Boston Co. Asset Management - crippled in 1995 by the departure of 35 staffers who formed rival Boston Partners Asset Management - is riding the comeback trail hard.
1996 was a year of rebuilding for BCAM, said Francis Antin, vice chairman and chief operating officer. The firm made changes designed to strengthen performance and keep its investment process intact in the wake of the client defections that followed the Boston Partners departures.
BCAM has added staff and plans to continue developing portfolio management talent from among its analysts to maintain continuity in the process, said Alexander "Toby" Webb III, vice chairman and chief investment officer. BCAM hired five equity analysts and four sales people in 1996 and plans to add an additional equity analyst and another sales person on the West Coast this year.
The firm also is creating strategies and using expertise already available in-house to launch others, said Mr. Webb. For example, it is launching a structured equity product with a quantitative style that uses the input of all of the firm's analysts, and last year it launched an emerging market equity product and a midcapitalization domestic equity product after closing its small-cap strategy at $750 million.
BCAM plans to continue to target defined benefit plans in 1997, said Mr. Antin, but he added the firm also plans to increase its penetration in the defined contribution market and wants to take its strategies into different markets such as life insurance and non-U.S. accounts.
BCAM will leverage parent Mellon Bank Corp.'s presence in non-U.S. markets, but plans to establish relationships with non-U.S. firms on its own, said Mr. Antin. Additionally, sister company Dreyfus Corp. might be helpful in penetrating the defined contribution market; there are several Dreyfus offerings among the 18 mutual funds BCAM subadvises.
BCAM lost $11 billion in assets during the quarter following Boston Partners' opening in April 1995 or about 42% of its assets under management; at least $5 billion of BCAM's asset base followed the Boston Partners team, and other clients chose to move assets in-house, to index funds or to other managers. From a high of $26 billion the month the Boston Partners team left, BCAM dropped to a low of $12 billion by the end of 1995.
During that period, Mellon Bank hired Mr. Webb, formerly president and chief investment officer of Fidelity Management and Trust Co., and Mr. Antin, a former director of marketing and product development at State Street Bank & Trust Co. The asset losses eventually subsided, and by year-end 1995, BCAM had begun gaining business again (Pensions & Investments, Jan. 8, 1996).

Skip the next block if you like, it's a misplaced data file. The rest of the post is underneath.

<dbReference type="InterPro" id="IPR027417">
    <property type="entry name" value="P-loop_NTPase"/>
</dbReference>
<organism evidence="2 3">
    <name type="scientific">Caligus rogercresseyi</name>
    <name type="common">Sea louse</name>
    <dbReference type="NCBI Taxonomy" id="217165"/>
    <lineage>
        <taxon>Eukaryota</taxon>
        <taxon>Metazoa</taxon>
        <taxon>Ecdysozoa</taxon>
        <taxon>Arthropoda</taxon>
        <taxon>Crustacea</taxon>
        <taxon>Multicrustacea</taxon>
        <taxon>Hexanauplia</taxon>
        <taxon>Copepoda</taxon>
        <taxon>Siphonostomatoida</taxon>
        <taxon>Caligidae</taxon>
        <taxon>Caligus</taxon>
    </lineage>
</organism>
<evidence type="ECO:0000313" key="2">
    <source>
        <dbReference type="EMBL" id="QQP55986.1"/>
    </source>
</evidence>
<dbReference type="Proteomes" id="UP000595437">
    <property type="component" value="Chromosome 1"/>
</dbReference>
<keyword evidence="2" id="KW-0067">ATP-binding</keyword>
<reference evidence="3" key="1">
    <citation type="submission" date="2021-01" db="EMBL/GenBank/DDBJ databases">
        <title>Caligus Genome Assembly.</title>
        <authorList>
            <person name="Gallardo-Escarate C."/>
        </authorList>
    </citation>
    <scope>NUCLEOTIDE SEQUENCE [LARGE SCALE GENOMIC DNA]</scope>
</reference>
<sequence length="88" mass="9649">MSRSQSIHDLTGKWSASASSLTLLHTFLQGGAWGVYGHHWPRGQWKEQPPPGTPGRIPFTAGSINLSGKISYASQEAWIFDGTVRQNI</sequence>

With the situation stabilized, BCAM had to get back into the marketplace and raise assets, said Mr. Antin. In 1996, the firm brought in 49 new clients and ended the year with $17 billion in assets, of which $1.3 billion came from the new clients and $3.7 billion from market appreciation and additional assets from existing clients. Among new clients was TRW Investment Management, which hired the firm to manage $175 million in assets in its balanced, small-cap and premier value equity portfolios; San Bernardino County (Calif.) Employees' Retirement Association, which hired it for a $70 million small-cap account, and the University of Pittsburgh endowment, which selected BCAM for a $40 million equity account.
"We gained back a lot of confidence that this firm was for real," said Mr. Antin.
BCAM spent a lot of time with consultants in 1996, which paid off, he said, noting 80% of the searches the firm participated in during the year were consultant-driven. BCAM managed to win 60% of the searches it participated in and some clients who had left in 1995 returned to the fold, including the Longshoremen ILA Savannah (Georgia) and the University of Pittsburgh, said Mr. Antin. BCAM won two searches in the first two weeks of January and was participating in finals for seven other searches, said Mr. Webb.
Because the Boston Partners team was made up almost entirely of equity professionals, BCAM's results in equity investing were "the real question mark the marketplace had for us," said Mr. Webb. The firm managed to deliver performance and maintain the same investment process, he said, noting all equity strategies beat their benchmarks for the year.
BCAM's core equity composite returned 23.44% for 1996, dynamic equity returned 29.64% and concentrated value equity returned 26.95%. By comparison, the Standard & Poor's 500 index returned 22.96% and the Russell 1000 value index returned 21.64% for the same period. BCAM's midcap product, the premier value equity portfolio, returned 34.06% for the year and its small-cap equity portfolio returned 36%, compared with the S&P Midcap index's return of 19.2% and the Russell 2000 index's 16.51%
Among international portfolios, BCAM's international equity strategy returned 12.03% for the year and its emerging market strategy returned 21.66%, compared with a 6.05% return for the Morgan Stanley Capital International Europe Australasia and Far East Index and a 6.04% return for the MSCI Emerging Markets Index (gross of fees).
"We've re-established the reputation of our products here in the U.S.," said Mr. Webb.